Panda, D., Biswal, I., Seth, J. K., & Barik, T. K. (2021). Wing morphometric and DNA barcoding analysis of two different public health important Anopheles mosquito species. Journal of Entomological Research Society, 23(3), 239–255. https://doi.org/10.51963/jers.v23i3.2026
Pramual, P., Wongpakam, K., & Adler, P. H. (2011). Cryptic biodiversity and phylogenetic relationships revealed by DNA barcoding of Oriental black flies in the subgenus Gomphostilbia (Diptera: Simuliidae). Genome, 54, 1–9. https://doi.org/10.1139/G10-100
Rajavel, A. R., Natarajan, R., & Vaidyanathan, K. (2005a). Mosquito collection in the Jeypore hill tracts of Orissa, with notes on three new country records, Culex (Lophoceraomyia) pilifemoralis, Culex (Lophoceraomyia) wilfredi and Heizmannia (Heizmannia) chengi. Journal of the American Mosquito Control Association, 21, 121–127.
Rajavel, A. R., Natarajan, R., & Vaidyanathan, K. (2005b). Mosquitoes of the mangrove forests of India: Part 1-Bhitarkanika, Orissa. Journal of the American Mosquito Control Association, 21, 131–135. https://doi.org/10.2987/8756-971X
Reuben, R., Tewari, S. C., Hiriyan, J., & Akiyama, J. (1994). Illustrated keys to species of Culex (Culex) associated with Japanese encephalitis in Southeast Asia (Diptera: Culicidae). Mosquito Systematics, 26(2), 75–96.
Rivera, J., & Currie, D. (2009). Identification of Nearctic black flies using DNA barcodes (Diptera: Simuliidae). Molecular Ecology Resources, 9, 224–236.
Ruiz, F., Linton, Y. M., Ponsonby, D. J., Conn, J. E., Herrera, M., Quinones, M. L., Velez, I. D., & Wilkerson, R. C. (2010). Molecular comparison of topotypic specimens confirms Anopheles (Nyssorhynchus) dunhami Causey (Diptera: Culicidae) in the Colombian Amazon. Memórias do Instituto Oswaldo Cruz, 105, 899–903. https://doi.org/10.1590/S0074-02762010000700010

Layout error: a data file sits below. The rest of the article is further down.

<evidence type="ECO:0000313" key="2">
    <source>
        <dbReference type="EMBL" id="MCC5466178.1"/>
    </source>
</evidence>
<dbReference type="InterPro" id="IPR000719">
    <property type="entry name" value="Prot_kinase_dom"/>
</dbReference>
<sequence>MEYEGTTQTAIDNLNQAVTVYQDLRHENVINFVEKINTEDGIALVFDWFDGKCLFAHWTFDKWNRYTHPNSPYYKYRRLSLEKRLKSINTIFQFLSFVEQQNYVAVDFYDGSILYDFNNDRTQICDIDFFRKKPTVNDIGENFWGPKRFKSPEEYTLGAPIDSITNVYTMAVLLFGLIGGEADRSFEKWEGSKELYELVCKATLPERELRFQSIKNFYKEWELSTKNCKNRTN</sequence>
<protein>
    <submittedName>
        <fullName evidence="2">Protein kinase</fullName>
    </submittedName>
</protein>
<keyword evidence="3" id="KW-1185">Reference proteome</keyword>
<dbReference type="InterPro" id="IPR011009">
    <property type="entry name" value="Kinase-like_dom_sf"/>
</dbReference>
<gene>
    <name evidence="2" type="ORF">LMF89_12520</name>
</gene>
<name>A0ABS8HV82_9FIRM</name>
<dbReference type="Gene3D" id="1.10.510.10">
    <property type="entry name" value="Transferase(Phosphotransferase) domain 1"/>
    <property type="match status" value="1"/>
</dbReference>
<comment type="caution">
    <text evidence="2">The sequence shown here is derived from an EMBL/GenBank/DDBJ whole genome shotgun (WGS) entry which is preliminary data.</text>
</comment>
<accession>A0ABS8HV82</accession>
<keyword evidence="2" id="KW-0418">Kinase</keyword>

Ruiz-Lopez, F., Wilkerson, R. C., Conn, J. E., McKeon, S. N., Levin, D. M., Quiñones, M. L., Póvoa, M. M., & Linton, Y. M. (2012). DNA barcoding reveals both known and novel taxa in the Albitarsis Group (Anopheles: Nyssorhynchus) of Neotropical malaria vectors. Parasites Vectors, 5, 44. https://doi.org/10.1186/1756-3305-5-44
Sahu, S. S., Dash, S., Sonia, T., Muthukumaravel, S., Sankari, T., Gunasekaran, K., & Jambulingam, P. (2018). Entomological investigation of Japanese encephalitis outbreak in Malkangiri district of Odisha state, India. Memórias do Instituto Oswaldo Cruz, 113(6), e170499. https://doi.org/10.1590/0074-02760170499
Schmidt, S., Schmid-Egger, C., Morinière, J., Haszprunar, G., & Hebert, P. D. (2015). DNA barcoding largely supports 250 years of classical taxonomy: Identifications for Central European bees (Hymenoptera, Apoidea partim). Molecular Ecology Resources, 15, 985–1000.
Stahls, G., Vujic, A., & Perez-Banon, C. (2009). COI barcodes for identification of Merodon hoverflies (Diptera, Syrphidae) of Lesvos Island, Greece. Molecular Ecology Resources, 9, 1431–1438. https://doi.org/10.1111/j.1755-0998.2009.02592.x